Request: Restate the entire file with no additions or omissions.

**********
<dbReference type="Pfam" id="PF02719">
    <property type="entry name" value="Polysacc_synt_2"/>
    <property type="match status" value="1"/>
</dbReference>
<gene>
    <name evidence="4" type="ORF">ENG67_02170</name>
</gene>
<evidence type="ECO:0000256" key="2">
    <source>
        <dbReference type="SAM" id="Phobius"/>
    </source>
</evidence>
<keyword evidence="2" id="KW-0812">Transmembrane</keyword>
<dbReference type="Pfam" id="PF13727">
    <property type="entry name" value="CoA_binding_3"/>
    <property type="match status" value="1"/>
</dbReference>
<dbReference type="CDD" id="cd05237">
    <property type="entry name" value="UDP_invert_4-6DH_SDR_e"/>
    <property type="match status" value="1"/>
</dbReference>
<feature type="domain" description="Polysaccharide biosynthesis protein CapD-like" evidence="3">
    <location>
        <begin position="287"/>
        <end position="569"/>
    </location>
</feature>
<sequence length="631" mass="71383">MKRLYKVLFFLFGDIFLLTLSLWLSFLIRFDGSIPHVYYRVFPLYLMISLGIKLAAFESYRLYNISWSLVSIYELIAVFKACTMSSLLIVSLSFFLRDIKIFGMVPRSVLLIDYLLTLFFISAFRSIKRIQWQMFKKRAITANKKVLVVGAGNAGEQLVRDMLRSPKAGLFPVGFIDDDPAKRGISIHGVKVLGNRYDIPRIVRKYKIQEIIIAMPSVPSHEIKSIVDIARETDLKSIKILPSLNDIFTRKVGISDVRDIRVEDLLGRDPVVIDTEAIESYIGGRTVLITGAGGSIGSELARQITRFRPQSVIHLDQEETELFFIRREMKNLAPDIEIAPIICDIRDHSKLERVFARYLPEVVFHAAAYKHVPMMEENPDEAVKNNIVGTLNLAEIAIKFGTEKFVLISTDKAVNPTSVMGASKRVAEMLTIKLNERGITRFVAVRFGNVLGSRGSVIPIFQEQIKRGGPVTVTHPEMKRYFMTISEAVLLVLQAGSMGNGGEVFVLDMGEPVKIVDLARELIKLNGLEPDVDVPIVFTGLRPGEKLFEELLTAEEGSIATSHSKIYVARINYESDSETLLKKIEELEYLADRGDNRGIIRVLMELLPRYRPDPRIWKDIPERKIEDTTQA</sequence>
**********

<dbReference type="Pfam" id="PF02719">
    <property type="entry name" value="Polysacc_synt_2"/>
    <property type="match status" value="1"/>
</dbReference>
<gene>
    <name evidence="4" type="ORF">ENG67_02170</name>
</gene>
<evidence type="ECO:0000256" key="2">
    <source>
        <dbReference type="SAM" id="Phobius"/>
    </source>
</evidence>
<keyword evidence="2" id="KW-0812">Transmembrane</keyword>
<dbReference type="Pfam" id="PF13727">
    <property type="entry name" value="CoA_binding_3"/>
    <property type="match status" value="1"/>
</dbReference>
<dbReference type="CDD" id="cd05237">
    <property type="entry name" value="UDP_invert_4-6DH_SDR_e"/>
    <property type="match status" value="1"/>
</dbReference>
<feature type="domain" description="Polysaccharide biosynthesis protein CapD-like" evidence="3">
    <location>
        <begin position="287"/>
        <end position="569"/>
    </location>
</feature>
<sequence length="631" mass="71383">MKRLYKVLFFLFGDIFLLTLSLWLSFLIRFDGSIPHVYYRVFPLYLMISLGIKLAAFESYRLYNISWSLVSIYELIAVFKACTMSSLLIVSLSFFLRDIKIFGMVPRSVLLIDYLLTLFFISAFRSIKRIQWQMFKKRAITANKKVLVVGAGNAGEQLVRDMLRSPKAGLFPVGFIDDDPAKRGISIHGVKVLGNRYDIPRIVRKYKIQEIIIAMPSVPSHEIKSIVDIARETDLKSIKILPSLNDIFTRKVGISDVRDIRVEDLLGRDPVVIDTEAIESYIGGRTVLITGAGGSIGSELARQITRFRPQSVIHLDQEETELFFIRREMKNLAPDIEIAPIICDIRDHSKLERVFARYLPEVVFHAAAYKHVPMMEENPDEAVKNNIVGTLNLAEIAIKFGTEKFVLISTDKAVNPTSVMGASKRVAEMLTIKLNERGITRFVAVRFGNVLGSRGSVIPIFQEQIKRGGPVTVTHPEMKRYFMTISEAVLLVLQAGSMGNGGEVFVLDMGEPVKIVDLARELIKLNGLEPDVDVPIVFTGLRPGEKLFEELLTAEEGSIATSHSKIYVARINYESDSETLLKKIEELEYLADRGDNRGIIRVLMELLPRYRPDPRIWKDIPERKIEDTTQA</sequence>